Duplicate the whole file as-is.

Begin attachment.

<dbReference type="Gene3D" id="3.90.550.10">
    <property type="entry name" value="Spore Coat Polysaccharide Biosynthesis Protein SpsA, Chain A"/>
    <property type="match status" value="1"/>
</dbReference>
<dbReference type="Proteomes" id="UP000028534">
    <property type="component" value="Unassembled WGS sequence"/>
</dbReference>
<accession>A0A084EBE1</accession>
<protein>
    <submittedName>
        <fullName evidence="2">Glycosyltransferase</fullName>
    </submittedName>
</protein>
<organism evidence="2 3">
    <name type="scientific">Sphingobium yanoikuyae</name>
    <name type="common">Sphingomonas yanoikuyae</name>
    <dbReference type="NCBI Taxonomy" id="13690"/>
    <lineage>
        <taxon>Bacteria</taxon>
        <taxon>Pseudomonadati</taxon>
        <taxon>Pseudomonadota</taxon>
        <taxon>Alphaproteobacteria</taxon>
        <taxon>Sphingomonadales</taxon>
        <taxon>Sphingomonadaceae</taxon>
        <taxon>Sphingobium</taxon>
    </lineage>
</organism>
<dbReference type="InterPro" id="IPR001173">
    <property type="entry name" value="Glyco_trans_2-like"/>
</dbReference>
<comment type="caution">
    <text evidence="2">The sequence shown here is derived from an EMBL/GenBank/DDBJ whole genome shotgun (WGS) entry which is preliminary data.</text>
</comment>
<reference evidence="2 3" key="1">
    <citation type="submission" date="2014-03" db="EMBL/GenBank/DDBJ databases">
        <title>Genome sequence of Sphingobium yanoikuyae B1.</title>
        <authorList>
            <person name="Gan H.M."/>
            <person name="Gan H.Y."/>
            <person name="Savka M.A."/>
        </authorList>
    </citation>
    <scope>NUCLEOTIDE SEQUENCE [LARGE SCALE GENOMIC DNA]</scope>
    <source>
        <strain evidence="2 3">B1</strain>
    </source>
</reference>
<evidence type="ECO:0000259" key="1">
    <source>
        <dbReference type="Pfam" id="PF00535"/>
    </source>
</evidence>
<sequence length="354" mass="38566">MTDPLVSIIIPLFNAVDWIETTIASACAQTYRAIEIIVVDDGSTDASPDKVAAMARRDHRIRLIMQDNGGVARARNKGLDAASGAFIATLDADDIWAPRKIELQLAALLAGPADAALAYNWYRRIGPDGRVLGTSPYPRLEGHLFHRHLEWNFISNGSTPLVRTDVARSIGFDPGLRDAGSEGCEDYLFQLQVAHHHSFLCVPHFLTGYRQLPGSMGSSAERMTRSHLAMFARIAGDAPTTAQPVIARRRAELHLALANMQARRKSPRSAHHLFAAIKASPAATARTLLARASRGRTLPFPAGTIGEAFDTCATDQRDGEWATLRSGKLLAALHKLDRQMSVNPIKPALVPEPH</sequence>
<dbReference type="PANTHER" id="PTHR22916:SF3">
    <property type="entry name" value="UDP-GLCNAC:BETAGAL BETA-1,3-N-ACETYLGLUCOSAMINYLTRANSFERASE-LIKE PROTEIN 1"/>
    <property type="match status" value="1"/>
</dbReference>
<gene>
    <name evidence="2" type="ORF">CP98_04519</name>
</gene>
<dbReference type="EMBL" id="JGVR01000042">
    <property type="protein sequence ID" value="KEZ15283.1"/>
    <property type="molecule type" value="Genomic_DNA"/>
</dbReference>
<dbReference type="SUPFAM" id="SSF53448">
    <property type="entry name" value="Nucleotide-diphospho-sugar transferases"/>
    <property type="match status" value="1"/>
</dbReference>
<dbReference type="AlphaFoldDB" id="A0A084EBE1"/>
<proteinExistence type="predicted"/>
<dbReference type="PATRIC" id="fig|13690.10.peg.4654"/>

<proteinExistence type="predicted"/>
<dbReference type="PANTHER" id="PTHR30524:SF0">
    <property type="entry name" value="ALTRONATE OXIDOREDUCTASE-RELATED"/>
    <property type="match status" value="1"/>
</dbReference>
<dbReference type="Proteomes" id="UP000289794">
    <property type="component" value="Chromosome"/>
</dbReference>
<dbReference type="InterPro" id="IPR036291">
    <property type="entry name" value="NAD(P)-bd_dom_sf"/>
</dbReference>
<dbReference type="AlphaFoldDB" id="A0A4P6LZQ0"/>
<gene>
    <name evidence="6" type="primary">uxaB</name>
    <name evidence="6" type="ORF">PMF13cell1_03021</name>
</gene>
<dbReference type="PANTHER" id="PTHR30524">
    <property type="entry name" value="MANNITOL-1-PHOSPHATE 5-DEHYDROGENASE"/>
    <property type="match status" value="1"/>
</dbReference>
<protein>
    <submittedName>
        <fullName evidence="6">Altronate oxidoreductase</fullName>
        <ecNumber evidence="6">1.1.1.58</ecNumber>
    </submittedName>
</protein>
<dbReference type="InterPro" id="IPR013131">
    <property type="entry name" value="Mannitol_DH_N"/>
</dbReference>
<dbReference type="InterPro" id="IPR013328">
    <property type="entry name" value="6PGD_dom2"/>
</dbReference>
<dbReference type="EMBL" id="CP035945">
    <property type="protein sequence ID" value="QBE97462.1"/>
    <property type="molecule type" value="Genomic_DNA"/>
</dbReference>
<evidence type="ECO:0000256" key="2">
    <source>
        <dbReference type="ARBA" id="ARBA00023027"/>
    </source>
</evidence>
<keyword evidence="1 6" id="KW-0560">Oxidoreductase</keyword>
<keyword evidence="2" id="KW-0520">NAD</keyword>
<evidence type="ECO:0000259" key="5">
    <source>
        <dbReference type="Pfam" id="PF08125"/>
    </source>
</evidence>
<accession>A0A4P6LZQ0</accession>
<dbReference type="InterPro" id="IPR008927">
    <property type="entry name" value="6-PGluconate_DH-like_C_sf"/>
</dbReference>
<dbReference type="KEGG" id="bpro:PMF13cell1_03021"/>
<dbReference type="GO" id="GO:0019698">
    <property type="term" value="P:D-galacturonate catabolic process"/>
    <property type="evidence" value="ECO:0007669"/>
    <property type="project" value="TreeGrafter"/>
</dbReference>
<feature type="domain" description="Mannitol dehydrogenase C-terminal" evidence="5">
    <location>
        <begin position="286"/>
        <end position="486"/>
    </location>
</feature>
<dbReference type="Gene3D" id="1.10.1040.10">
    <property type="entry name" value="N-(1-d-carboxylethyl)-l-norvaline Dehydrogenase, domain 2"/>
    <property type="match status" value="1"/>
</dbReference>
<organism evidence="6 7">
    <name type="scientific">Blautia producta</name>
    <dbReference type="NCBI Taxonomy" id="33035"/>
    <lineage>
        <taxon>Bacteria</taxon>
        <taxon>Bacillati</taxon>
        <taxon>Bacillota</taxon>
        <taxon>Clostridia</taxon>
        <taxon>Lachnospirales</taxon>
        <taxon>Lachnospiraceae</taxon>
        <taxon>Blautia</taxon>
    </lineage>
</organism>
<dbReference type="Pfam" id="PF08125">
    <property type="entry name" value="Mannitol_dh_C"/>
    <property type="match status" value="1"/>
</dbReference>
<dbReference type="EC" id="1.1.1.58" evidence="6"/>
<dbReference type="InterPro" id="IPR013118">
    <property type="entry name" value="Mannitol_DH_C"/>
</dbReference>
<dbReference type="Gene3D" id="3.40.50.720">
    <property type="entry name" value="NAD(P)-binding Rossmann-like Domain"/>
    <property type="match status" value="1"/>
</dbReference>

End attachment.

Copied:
<dbReference type="Gene3D" id="3.90.550.10">
    <property type="entry name" value="Spore Coat Polysaccharide Biosynthesis Protein SpsA, Chain A"/>
    <property type="match status" value="1"/>
</dbReference>
<dbReference type="Proteomes" id="UP000028534">
    <property type="component" value="Unassembled WGS sequence"/>
</dbReference>
<accession>A0A084EBE1</accession>
<protein>
    <submittedName>
        <fullName evidence="2">Glycosyltransferase</fullName>
    </submittedName>
</protein>
<organism evidence="2 3">
    <name type="scientific">Sphingobium yanoikuyae</name>
    <name type="common">Sphingomonas yanoikuyae</name>
    <dbReference type="NCBI Taxonomy" id="13690"/>
    <lineage>
        <taxon>Bacteria</taxon>
        <taxon>Pseudomonadati</taxon>
        <taxon>Pseudomonadota</taxon>
        <taxon>Alphaproteobacteria</taxon>
        <taxon>Sphingomonadales</taxon>
        <taxon>Sphingomonadaceae</taxon>
        <taxon>Sphingobium</taxon>
    </lineage>
</organism>
<dbReference type="InterPro" id="IPR001173">
    <property type="entry name" value="Glyco_trans_2-like"/>
</dbReference>
<comment type="caution">
    <text evidence="2">The sequence shown here is derived from an EMBL/GenBank/DDBJ whole genome shotgun (WGS) entry which is preliminary data.</text>
</comment>
<reference evidence="2 3" key="1">
    <citation type="submission" date="2014-03" db="EMBL/GenBank/DDBJ databases">
        <title>Genome sequence of Sphingobium yanoikuyae B1.</title>
        <authorList>
            <person name="Gan H.M."/>
            <person name="Gan H.Y."/>
            <person name="Savka M.A."/>
        </authorList>
    </citation>
    <scope>NUCLEOTIDE SEQUENCE [LARGE SCALE GENOMIC DNA]</scope>
    <source>
        <strain evidence="2 3">B1</strain>
    </source>
</reference>
<evidence type="ECO:0000259" key="1">
    <source>
        <dbReference type="Pfam" id="PF00535"/>
    </source>
</evidence>
<sequence length="354" mass="38566">MTDPLVSIIIPLFNAVDWIETTIASACAQTYRAIEIIVVDDGSTDASPDKVAAMARRDHRIRLIMQDNGGVARARNKGLDAASGAFIATLDADDIWAPRKIELQLAALLAGPADAALAYNWYRRIGPDGRVLGTSPYPRLEGHLFHRHLEWNFISNGSTPLVRTDVARSIGFDPGLRDAGSEGCEDYLFQLQVAHHHSFLCVPHFLTGYRQLPGSMGSSAERMTRSHLAMFARIAGDAPTTAQPVIARRRAELHLALANMQARRKSPRSAHHLFAAIKASPAATARTLLARASRGRTLPFPAGTIGEAFDTCATDQRDGEWATLRSGKLLAALHKLDRQMSVNPIKPALVPEPH</sequence>
<dbReference type="PANTHER" id="PTHR22916:SF3">
    <property type="entry name" value="UDP-GLCNAC:BETAGAL BETA-1,3-N-ACETYLGLUCOSAMINYLTRANSFERASE-LIKE PROTEIN 1"/>
    <property type="match status" value="1"/>
</dbReference>
<gene>
    <name evidence="2" type="ORF">CP98_04519</name>
</gene>
<dbReference type="EMBL" id="JGVR01000042">
    <property type="protein sequence ID" value="KEZ15283.1"/>
    <property type="molecule type" value="Genomic_DNA"/>
</dbReference>
<dbReference type="SUPFAM" id="SSF53448">
    <property type="entry name" value="Nucleotide-diphospho-sugar transferases"/>
    <property type="match status" value="1"/>
</dbReference>
<dbReference type="AlphaFoldDB" id="A0A084EBE1"/>
<proteinExistence type="predicted"/>
<dbReference type="PATRIC" id="fig|13690.10.peg.4654"/>

<proteinExistence type="predicted"/>
<dbReference type="PANTHER" id="PTHR30524:SF0">
    <property type="entry name" value="ALTRONATE OXIDOREDUCTASE-RELATED"/>
    <property type="match status" value="1"/>
</dbReference>
<dbReference type="Proteomes" id="UP000289794">
    <property type="component" value="Chromosome"/>
</dbReference>
<dbReference type="InterPro" id="IPR036291">
    <property type="entry name" value="NAD(P)-bd_dom_sf"/>
</dbReference>
<dbReference type="AlphaFoldDB" id="A0A4P6LZQ0"/>
<gene>
    <name evidence="6" type="primary">uxaB</name>
    <name evidence="6" type="ORF">PMF13cell1_03021</name>
</gene>
<dbReference type="PANTHER" id="PTHR30524">
    <property type="entry name" value="MANNITOL-1-PHOSPHATE 5-DEHYDROGENASE"/>
    <property type="match status" value="1"/>
</dbReference>
<protein>
    <submittedName>
        <fullName evidence="6">Altronate oxidoreductase</fullName>
        <ecNumber evidence="6">1.1.1.58</ecNumber>
    </submittedName>
</protein>
<dbReference type="InterPro" id="IPR013131">
    <property type="entry name" value="Mannitol_DH_N"/>
</dbReference>
<dbReference type="InterPro" id="IPR013328">
    <property type="entry name" value="6PGD_dom2"/>
</dbReference>
<dbReference type="EMBL" id="CP035945">
    <property type="protein sequence ID" value="QBE97462.1"/>
    <property type="molecule type" value="Genomic_DNA"/>
</dbReference>
<evidence type="ECO:0000256" key="2">
    <source>
        <dbReference type="ARBA" id="ARBA00023027"/>
    </source>
</evidence>
<keyword evidence="1 6" id="KW-0560">Oxidoreductase</keyword>
<keyword evidence="2" id="KW-0520">NAD</keyword>
<evidence type="ECO:0000259" key="5">
    <source>
        <dbReference type="Pfam" id="PF08125"/>
    </source>
</evidence>
<accession>A0A4P6LZQ0</accession>
<dbReference type="InterPro" id="IPR008927">
    <property type="entry name" value="6-PGluconate_DH-like_C_sf"/>
</dbReference>
<dbReference type="KEGG" id="bpro:PMF13cell1_03021"/>
<dbReference type="GO" id="GO:0019698">
    <property type="term" value="P:D-galacturonate catabolic process"/>
    <property type="evidence" value="ECO:0007669"/>
    <property type="project" value="TreeGrafter"/>
</dbReference>
<feature type="domain" description="Mannitol dehydrogenase C-terminal" evidence="5">
    <location>
        <begin position="286"/>
        <end position="486"/>
    </location>
</feature>
<dbReference type="Gene3D" id="1.10.1040.10">
    <property type="entry name" value="N-(1-d-carboxylethyl)-l-norvaline Dehydrogenase, domain 2"/>
    <property type="match status" value="1"/>
</dbReference>
<organism evidence="6 7">
    <name type="scientific">Blautia producta</name>
    <dbReference type="NCBI Taxonomy" id="33035"/>
    <lineage>
        <taxon>Bacteria</taxon>
        <taxon>Bacillati</taxon>
        <taxon>Bacillota</taxon>
        <taxon>Clostridia</taxon>
        <taxon>Lachnospirales</taxon>
        <taxon>Lachnospiraceae</taxon>
        <taxon>Blautia</taxon>
    </lineage>
</organism>
<dbReference type="Pfam" id="PF08125">
    <property type="entry name" value="Mannitol_dh_C"/>
    <property type="match status" value="1"/>
</dbReference>
<dbReference type="EC" id="1.1.1.58" evidence="6"/>
<dbReference type="InterPro" id="IPR013118">
    <property type="entry name" value="Mannitol_DH_C"/>
</dbReference>
<dbReference type="Gene3D" id="3.40.50.720">
    <property type="entry name" value="NAD(P)-binding Rossmann-like Domain"/>
    <property type="match status" value="1"/>
</dbReference>